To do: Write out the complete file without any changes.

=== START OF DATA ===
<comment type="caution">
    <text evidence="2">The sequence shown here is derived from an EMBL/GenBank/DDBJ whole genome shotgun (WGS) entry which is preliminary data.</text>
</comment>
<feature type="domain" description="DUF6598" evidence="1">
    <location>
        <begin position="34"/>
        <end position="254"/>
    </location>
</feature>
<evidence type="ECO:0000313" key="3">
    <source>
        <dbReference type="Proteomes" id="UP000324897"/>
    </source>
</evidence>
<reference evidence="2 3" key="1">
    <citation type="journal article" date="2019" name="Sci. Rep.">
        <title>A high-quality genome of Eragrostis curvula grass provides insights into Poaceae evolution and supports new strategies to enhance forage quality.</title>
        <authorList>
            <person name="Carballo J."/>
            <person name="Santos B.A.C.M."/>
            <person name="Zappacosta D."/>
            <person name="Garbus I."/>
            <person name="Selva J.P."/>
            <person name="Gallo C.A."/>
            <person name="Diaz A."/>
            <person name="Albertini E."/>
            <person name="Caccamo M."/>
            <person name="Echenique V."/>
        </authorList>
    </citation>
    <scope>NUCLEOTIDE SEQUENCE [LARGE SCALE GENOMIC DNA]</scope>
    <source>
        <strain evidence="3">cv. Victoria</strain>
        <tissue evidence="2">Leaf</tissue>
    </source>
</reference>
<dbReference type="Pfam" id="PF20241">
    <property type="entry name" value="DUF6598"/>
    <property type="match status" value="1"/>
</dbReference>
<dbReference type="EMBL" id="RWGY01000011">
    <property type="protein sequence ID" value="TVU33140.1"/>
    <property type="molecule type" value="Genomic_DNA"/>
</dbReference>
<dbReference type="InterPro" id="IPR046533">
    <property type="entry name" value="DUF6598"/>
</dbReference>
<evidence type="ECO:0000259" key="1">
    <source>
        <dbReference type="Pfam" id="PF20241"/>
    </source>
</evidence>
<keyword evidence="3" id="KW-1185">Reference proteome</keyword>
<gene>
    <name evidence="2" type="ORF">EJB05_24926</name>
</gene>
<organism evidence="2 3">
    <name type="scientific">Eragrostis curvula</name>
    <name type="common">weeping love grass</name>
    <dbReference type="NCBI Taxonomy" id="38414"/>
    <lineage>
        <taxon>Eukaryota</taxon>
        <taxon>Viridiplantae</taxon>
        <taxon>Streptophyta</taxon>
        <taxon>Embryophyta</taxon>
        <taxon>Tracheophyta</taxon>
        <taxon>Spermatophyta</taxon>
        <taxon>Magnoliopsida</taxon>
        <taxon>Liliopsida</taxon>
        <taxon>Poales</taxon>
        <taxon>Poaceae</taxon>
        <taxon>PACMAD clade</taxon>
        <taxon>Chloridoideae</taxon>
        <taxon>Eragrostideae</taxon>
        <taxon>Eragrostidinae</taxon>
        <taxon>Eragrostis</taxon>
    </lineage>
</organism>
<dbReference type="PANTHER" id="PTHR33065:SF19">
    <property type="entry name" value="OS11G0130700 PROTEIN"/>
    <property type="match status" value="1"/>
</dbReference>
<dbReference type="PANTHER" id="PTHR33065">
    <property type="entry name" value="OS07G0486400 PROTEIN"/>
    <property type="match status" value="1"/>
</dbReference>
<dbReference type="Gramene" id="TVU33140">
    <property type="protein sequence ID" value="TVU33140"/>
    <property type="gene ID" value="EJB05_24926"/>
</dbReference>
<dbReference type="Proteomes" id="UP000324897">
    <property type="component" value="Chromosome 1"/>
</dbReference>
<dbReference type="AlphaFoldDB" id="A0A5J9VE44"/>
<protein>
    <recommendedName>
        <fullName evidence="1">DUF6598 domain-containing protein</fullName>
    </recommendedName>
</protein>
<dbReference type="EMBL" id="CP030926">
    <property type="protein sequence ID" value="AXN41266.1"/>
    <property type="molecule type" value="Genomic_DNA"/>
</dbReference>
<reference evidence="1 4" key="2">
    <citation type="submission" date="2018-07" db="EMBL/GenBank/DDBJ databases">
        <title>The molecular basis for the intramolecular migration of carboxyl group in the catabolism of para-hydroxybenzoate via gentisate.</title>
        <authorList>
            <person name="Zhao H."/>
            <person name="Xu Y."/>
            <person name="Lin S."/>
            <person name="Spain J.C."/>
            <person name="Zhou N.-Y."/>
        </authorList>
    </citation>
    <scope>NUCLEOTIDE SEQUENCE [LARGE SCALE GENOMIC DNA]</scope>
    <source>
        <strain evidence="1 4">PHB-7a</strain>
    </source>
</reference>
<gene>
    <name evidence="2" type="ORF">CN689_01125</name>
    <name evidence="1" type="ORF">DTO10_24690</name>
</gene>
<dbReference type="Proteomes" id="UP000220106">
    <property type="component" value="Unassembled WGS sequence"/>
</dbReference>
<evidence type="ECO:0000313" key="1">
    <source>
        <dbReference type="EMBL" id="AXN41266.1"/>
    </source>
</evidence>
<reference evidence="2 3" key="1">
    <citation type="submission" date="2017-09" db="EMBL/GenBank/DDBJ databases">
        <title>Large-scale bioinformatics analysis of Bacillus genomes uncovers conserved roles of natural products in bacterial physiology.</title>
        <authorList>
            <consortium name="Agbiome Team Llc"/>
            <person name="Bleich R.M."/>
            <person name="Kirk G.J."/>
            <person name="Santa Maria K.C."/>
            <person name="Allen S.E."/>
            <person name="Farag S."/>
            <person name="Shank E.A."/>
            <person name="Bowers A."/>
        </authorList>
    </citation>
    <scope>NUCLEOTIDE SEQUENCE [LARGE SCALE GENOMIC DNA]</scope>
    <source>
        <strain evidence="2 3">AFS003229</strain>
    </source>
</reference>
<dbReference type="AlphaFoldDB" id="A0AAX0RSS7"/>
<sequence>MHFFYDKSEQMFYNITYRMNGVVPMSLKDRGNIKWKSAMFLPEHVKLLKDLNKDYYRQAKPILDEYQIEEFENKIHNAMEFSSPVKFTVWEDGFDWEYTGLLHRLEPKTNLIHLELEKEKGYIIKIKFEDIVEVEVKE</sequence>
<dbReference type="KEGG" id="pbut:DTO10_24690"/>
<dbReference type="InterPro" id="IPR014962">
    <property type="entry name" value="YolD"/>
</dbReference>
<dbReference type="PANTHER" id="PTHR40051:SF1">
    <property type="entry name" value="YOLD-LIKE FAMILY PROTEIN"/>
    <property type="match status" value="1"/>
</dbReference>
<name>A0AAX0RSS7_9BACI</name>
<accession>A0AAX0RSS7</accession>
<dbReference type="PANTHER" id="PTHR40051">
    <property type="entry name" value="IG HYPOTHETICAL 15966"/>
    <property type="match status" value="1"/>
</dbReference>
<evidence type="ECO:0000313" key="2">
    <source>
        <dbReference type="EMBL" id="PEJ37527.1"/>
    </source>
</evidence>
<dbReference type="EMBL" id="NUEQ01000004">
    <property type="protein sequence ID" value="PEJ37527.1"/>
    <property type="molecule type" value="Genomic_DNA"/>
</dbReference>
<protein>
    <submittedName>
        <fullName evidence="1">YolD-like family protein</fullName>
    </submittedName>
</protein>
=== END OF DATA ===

<comment type="caution">
    <text evidence="2">The sequence shown here is derived from an EMBL/GenBank/DDBJ whole genome shotgun (WGS) entry which is preliminary data.</text>
</comment>
<feature type="domain" description="DUF6598" evidence="1">
    <location>
        <begin position="34"/>
        <end position="254"/>
    </location>
</feature>
<evidence type="ECO:0000313" key="3">
    <source>
        <dbReference type="Proteomes" id="UP000324897"/>
    </source>
</evidence>
<reference evidence="2 3" key="1">
    <citation type="journal article" date="2019" name="Sci. Rep.">
        <title>A high-quality genome of Eragrostis curvula grass provides insights into Poaceae evolution and supports new strategies to enhance forage quality.</title>
        <authorList>
            <person name="Carballo J."/>
            <person name="Santos B.A.C.M."/>
            <person name="Zappacosta D."/>
            <person name="Garbus I."/>
            <person name="Selva J.P."/>
            <person name="Gallo C.A."/>
            <person name="Diaz A."/>
            <person name="Albertini E."/>
            <person name="Caccamo M."/>
            <person name="Echenique V."/>
        </authorList>
    </citation>
    <scope>NUCLEOTIDE SEQUENCE [LARGE SCALE GENOMIC DNA]</scope>
    <source>
        <strain evidence="3">cv. Victoria</strain>
        <tissue evidence="2">Leaf</tissue>
    </source>
</reference>
<dbReference type="Pfam" id="PF20241">
    <property type="entry name" value="DUF6598"/>
    <property type="match status" value="1"/>
</dbReference>
<dbReference type="EMBL" id="RWGY01000011">
    <property type="protein sequence ID" value="TVU33140.1"/>
    <property type="molecule type" value="Genomic_DNA"/>
</dbReference>
<dbReference type="InterPro" id="IPR046533">
    <property type="entry name" value="DUF6598"/>
</dbReference>
<evidence type="ECO:0000259" key="1">
    <source>
        <dbReference type="Pfam" id="PF20241"/>
    </source>
</evidence>
<keyword evidence="3" id="KW-1185">Reference proteome</keyword>
<gene>
    <name evidence="2" type="ORF">EJB05_24926</name>
</gene>
<organism evidence="2 3">
    <name type="scientific">Eragrostis curvula</name>
    <name type="common">weeping love grass</name>
    <dbReference type="NCBI Taxonomy" id="38414"/>
    <lineage>
        <taxon>Eukaryota</taxon>
        <taxon>Viridiplantae</taxon>
        <taxon>Streptophyta</taxon>
        <taxon>Embryophyta</taxon>
        <taxon>Tracheophyta</taxon>
        <taxon>Spermatophyta</taxon>
        <taxon>Magnoliopsida</taxon>
        <taxon>Liliopsida</taxon>
        <taxon>Poales</taxon>
        <taxon>Poaceae</taxon>
        <taxon>PACMAD clade</taxon>
        <taxon>Chloridoideae</taxon>
        <taxon>Eragrostideae</taxon>
        <taxon>Eragrostidinae</taxon>
        <taxon>Eragrostis</taxon>
    </lineage>
</organism>
<dbReference type="PANTHER" id="PTHR33065:SF19">
    <property type="entry name" value="OS11G0130700 PROTEIN"/>
    <property type="match status" value="1"/>
</dbReference>
<dbReference type="PANTHER" id="PTHR33065">
    <property type="entry name" value="OS07G0486400 PROTEIN"/>
    <property type="match status" value="1"/>
</dbReference>
<dbReference type="Gramene" id="TVU33140">
    <property type="protein sequence ID" value="TVU33140"/>
    <property type="gene ID" value="EJB05_24926"/>
</dbReference>
<dbReference type="Proteomes" id="UP000324897">
    <property type="component" value="Chromosome 1"/>
</dbReference>
<dbReference type="AlphaFoldDB" id="A0A5J9VE44"/>
<protein>
    <recommendedName>
        <fullName evidence="1">DUF6598 domain-containing protein</fullName>
    </recommendedName>
</protein>
<dbReference type="EMBL" id="CP030926">
    <property type="protein sequence ID" value="AXN41266.1"/>
    <property type="molecule type" value="Genomic_DNA"/>
</dbReference>
<reference evidence="1 4" key="2">
    <citation type="submission" date="2018-07" db="EMBL/GenBank/DDBJ databases">
        <title>The molecular basis for the intramolecular migration of carboxyl group in the catabolism of para-hydroxybenzoate via gentisate.</title>
        <authorList>
            <person name="Zhao H."/>
            <person name="Xu Y."/>
            <person name="Lin S."/>
            <person name="Spain J.C."/>
            <person name="Zhou N.-Y."/>
        </authorList>
    </citation>
    <scope>NUCLEOTIDE SEQUENCE [LARGE SCALE GENOMIC DNA]</scope>
    <source>
        <strain evidence="1 4">PHB-7a</strain>
    </source>
</reference>
<gene>
    <name evidence="2" type="ORF">CN689_01125</name>
    <name evidence="1" type="ORF">DTO10_24690</name>
</gene>
<dbReference type="Proteomes" id="UP000220106">
    <property type="component" value="Unassembled WGS sequence"/>
</dbReference>
<evidence type="ECO:0000313" key="1">
    <source>
        <dbReference type="EMBL" id="AXN41266.1"/>
    </source>
</evidence>
<reference evidence="2 3" key="1">
    <citation type="submission" date="2017-09" db="EMBL/GenBank/DDBJ databases">
        <title>Large-scale bioinformatics analysis of Bacillus genomes uncovers conserved roles of natural products in bacterial physiology.</title>
        <authorList>
            <consortium name="Agbiome Team Llc"/>
            <person name="Bleich R.M."/>
            <person name="Kirk G.J."/>
            <person name="Santa Maria K.C."/>
            <person name="Allen S.E."/>
            <person name="Farag S."/>
            <person name="Shank E.A."/>
            <person name="Bowers A."/>
        </authorList>
    </citation>
    <scope>NUCLEOTIDE SEQUENCE [LARGE SCALE GENOMIC DNA]</scope>
    <source>
        <strain evidence="2 3">AFS003229</strain>
    </source>
</reference>
<dbReference type="AlphaFoldDB" id="A0AAX0RSS7"/>
<sequence>MHFFYDKSEQMFYNITYRMNGVVPMSLKDRGNIKWKSAMFLPEHVKLLKDLNKDYYRQAKPILDEYQIEEFENKIHNAMEFSSPVKFTVWEDGFDWEYTGLLHRLEPKTNLIHLELEKEKGYIIKIKFEDIVEVEVKE</sequence>
<dbReference type="KEGG" id="pbut:DTO10_24690"/>
<dbReference type="InterPro" id="IPR014962">
    <property type="entry name" value="YolD"/>
</dbReference>
<dbReference type="PANTHER" id="PTHR40051:SF1">
    <property type="entry name" value="YOLD-LIKE FAMILY PROTEIN"/>
    <property type="match status" value="1"/>
</dbReference>
<name>A0AAX0RSS7_9BACI</name>
<accession>A0AAX0RSS7</accession>
<dbReference type="PANTHER" id="PTHR40051">
    <property type="entry name" value="IG HYPOTHETICAL 15966"/>
    <property type="match status" value="1"/>
</dbReference>
<evidence type="ECO:0000313" key="2">
    <source>
        <dbReference type="EMBL" id="PEJ37527.1"/>
    </source>
</evidence>
<dbReference type="EMBL" id="NUEQ01000004">
    <property type="protein sequence ID" value="PEJ37527.1"/>
    <property type="molecule type" value="Genomic_DNA"/>
</dbReference>
<protein>
    <submittedName>
        <fullName evidence="1">YolD-like family protein</fullName>
    </submittedName>
</protein>